PortMiami has already begun to receive its first big ships. On Nov. 5, the MSC Methoni, which had a 41-foot draft, called at the port. Before the dredge, which deepened the shipping channel from 44 feet to 50-52 feet, that would have been too close for comfort, said Kuryla.

Quijano answered Miami Herald questions before a tour of the port and a train ride that took him from PortMiami to FEC’s rail yard in Hialeah.

Q. At the end of October, the canal expansion was 95 percent complete. What remains to be done?

A. We’re still working on some of the aids to navigation along the canal, but they should be finished very soon. Mainly it is work on the locks that remains. In September we finished the access channel that goes from the new Pacific locks to Culebra Cut. We’ve also been testing the dam [that separates the access channel from Gatún Lake.] For the past two weeks the water in the dam has been at its highest level. Next we’ll start draining the water back into Gatún Lake [part of the canal] and remove a plug. That should take about two months.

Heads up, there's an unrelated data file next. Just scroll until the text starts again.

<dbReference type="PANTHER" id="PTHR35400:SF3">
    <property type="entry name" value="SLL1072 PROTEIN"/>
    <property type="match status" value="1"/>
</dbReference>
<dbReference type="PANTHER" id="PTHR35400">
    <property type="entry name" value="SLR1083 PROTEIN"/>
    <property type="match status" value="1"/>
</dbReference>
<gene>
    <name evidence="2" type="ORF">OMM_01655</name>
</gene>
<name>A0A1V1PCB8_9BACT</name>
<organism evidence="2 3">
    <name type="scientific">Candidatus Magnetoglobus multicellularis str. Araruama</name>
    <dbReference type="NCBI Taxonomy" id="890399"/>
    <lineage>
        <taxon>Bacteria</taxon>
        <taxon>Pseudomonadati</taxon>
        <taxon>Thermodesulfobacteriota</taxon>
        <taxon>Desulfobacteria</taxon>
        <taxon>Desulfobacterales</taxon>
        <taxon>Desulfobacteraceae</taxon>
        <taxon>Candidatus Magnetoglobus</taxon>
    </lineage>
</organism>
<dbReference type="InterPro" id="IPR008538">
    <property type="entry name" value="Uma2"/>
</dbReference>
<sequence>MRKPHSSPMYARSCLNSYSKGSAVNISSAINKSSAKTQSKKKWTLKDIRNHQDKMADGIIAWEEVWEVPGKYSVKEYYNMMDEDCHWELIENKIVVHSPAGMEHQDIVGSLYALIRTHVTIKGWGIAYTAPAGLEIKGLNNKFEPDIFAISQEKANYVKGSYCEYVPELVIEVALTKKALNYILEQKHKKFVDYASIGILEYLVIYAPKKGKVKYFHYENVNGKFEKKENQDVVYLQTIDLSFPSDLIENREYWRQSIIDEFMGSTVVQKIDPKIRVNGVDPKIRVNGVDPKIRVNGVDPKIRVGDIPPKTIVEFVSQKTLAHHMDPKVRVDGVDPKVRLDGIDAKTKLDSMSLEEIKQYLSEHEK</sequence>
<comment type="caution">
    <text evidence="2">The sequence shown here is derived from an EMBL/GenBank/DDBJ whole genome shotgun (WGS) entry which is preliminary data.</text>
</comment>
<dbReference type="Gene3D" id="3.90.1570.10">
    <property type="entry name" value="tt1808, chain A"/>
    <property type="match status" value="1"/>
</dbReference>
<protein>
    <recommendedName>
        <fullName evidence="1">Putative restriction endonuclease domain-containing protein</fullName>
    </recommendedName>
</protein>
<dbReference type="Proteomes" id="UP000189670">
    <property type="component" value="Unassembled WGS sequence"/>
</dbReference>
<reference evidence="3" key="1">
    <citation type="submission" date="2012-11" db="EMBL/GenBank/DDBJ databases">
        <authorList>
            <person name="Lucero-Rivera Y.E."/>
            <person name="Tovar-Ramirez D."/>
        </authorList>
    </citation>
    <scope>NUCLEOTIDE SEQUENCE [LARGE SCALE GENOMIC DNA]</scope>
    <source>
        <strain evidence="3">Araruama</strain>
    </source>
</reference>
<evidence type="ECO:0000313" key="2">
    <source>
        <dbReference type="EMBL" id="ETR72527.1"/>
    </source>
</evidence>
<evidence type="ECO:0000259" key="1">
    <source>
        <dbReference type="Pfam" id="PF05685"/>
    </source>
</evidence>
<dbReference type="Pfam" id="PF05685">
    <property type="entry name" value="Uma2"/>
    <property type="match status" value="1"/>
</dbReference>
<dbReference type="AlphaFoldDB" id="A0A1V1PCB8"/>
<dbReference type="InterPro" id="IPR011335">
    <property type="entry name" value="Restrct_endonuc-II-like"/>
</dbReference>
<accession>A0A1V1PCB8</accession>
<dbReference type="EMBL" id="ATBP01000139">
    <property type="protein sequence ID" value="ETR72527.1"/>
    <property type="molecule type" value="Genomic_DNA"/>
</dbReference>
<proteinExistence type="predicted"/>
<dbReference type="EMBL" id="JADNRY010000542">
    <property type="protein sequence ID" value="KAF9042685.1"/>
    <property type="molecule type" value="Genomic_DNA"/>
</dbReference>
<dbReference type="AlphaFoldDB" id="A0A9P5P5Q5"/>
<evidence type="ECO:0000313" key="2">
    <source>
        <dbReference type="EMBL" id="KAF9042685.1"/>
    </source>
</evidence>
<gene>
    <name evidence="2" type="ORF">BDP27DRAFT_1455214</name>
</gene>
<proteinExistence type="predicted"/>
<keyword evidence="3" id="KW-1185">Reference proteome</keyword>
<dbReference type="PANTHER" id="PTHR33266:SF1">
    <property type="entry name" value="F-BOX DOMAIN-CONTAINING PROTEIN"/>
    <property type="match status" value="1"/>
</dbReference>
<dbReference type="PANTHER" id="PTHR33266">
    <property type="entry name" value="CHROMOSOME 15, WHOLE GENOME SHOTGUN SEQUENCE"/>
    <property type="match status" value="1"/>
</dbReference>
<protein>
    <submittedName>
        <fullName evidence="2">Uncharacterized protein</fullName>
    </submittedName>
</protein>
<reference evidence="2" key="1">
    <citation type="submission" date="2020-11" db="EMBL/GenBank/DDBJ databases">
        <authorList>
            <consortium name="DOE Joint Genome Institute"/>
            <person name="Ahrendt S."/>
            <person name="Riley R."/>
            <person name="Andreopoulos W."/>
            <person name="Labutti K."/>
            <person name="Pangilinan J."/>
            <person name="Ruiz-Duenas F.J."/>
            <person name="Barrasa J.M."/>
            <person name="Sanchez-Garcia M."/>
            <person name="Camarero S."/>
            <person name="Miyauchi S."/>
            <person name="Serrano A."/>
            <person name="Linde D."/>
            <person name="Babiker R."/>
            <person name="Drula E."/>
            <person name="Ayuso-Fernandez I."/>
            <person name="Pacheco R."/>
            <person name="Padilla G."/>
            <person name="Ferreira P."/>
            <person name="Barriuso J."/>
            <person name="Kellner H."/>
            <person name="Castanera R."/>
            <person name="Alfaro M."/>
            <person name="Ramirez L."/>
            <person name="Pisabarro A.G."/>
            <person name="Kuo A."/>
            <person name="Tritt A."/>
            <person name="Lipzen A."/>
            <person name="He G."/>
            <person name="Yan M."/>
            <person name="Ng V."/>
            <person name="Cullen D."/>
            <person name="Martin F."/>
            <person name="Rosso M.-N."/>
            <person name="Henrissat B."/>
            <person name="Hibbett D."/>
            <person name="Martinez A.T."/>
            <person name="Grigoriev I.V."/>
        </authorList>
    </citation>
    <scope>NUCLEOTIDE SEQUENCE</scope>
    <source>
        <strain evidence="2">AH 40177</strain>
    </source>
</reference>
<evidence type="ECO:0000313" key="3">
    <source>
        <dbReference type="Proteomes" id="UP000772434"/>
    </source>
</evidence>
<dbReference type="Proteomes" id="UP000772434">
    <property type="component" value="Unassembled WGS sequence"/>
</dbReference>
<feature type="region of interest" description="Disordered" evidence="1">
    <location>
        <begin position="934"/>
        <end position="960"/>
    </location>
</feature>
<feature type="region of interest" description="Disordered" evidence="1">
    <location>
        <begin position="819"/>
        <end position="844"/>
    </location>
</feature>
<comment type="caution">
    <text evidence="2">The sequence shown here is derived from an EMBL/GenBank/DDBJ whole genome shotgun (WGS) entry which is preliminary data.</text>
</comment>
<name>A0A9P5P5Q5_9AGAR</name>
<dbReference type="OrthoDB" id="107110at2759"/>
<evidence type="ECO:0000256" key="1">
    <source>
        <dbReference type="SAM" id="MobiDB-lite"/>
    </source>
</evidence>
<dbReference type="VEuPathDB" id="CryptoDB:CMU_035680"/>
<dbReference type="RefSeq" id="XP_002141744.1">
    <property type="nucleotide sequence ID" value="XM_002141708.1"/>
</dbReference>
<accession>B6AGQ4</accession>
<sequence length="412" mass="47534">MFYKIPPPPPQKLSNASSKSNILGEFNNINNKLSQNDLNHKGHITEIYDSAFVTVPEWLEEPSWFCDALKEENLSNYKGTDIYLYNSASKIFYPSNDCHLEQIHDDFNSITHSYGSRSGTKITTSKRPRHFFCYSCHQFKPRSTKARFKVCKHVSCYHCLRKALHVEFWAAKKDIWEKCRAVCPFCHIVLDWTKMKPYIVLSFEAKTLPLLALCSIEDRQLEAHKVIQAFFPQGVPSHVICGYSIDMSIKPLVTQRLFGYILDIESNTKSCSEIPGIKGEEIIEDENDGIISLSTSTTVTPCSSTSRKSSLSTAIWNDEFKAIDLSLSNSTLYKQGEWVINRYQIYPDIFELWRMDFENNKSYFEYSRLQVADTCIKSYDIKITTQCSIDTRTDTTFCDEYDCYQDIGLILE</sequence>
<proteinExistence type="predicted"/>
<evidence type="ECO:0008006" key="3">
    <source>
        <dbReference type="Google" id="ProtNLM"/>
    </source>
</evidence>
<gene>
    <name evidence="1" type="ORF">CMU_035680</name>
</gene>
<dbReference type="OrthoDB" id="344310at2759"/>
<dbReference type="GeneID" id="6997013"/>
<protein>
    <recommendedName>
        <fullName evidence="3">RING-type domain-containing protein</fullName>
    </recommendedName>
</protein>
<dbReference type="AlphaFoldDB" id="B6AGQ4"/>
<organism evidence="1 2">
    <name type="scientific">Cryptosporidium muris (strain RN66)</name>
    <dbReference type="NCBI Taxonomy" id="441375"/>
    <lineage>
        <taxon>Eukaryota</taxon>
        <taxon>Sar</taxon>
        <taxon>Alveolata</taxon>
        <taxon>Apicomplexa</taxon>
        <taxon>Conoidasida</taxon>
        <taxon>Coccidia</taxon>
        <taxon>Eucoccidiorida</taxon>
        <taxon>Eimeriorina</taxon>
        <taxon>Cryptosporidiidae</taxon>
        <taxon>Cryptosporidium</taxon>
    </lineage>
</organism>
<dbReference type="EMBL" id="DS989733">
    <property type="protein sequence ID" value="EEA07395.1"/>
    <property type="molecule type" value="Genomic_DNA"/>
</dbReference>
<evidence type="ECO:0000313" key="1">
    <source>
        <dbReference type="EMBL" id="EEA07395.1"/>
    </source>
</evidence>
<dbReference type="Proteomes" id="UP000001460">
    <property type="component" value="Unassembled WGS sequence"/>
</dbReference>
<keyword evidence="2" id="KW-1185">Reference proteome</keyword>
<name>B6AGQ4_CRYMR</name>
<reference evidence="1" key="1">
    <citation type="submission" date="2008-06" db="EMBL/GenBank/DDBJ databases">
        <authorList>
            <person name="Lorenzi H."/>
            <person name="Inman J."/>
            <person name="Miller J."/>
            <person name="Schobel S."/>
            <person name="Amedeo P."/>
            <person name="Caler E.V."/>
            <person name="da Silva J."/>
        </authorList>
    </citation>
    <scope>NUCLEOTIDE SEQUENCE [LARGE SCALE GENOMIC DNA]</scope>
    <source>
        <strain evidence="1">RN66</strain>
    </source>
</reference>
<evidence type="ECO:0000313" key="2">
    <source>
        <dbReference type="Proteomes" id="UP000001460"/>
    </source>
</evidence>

There’s also a lot of electro-mechanical work to be done and correction of a design problem on six of the eight sills in the new lock complexes. [During testing, water seepage was detected in a concrete sill between the upper and middle lock chambers on the new Pacific locks]. That should be finished in mid-January and then we’ll retest it. In January, we’ll determine the most likely date or range of dates for inauguration of the expanded canal.

Q. Do you still expect that the inauguration of the expansion will be in April?

A. We haven’t changed the April date, but it’s not going to be April 1. We still need additional information from our contractor — mainly because of the repairs on the leakages that aren’t expected to be finished until Jan. 15. We’ll look at all the rest of the work that remains to be done to determine exactly when in April we’ll be open.

There’s always the possibility that it might not be April, but it shouldn’t be too much beyond that.

Q. Last year a billion-dollar dispute between the Panama Canal Authority and Grupos Unidos por el Canal, a consortium of international construction companies that is the main contractor on the $5.25 billion expansion, over cost overruns stopped work on the project for two weeks. [It was decided that the dispute would be heard claim by claim by an arbitration tribunal meeting in Miami.] What is the status of that arbitration?

A. The first claim is going to arbitration in Miami this month. Everyone meets with the three arbitrators, presents their positions and then it takes several months before they actually give the results.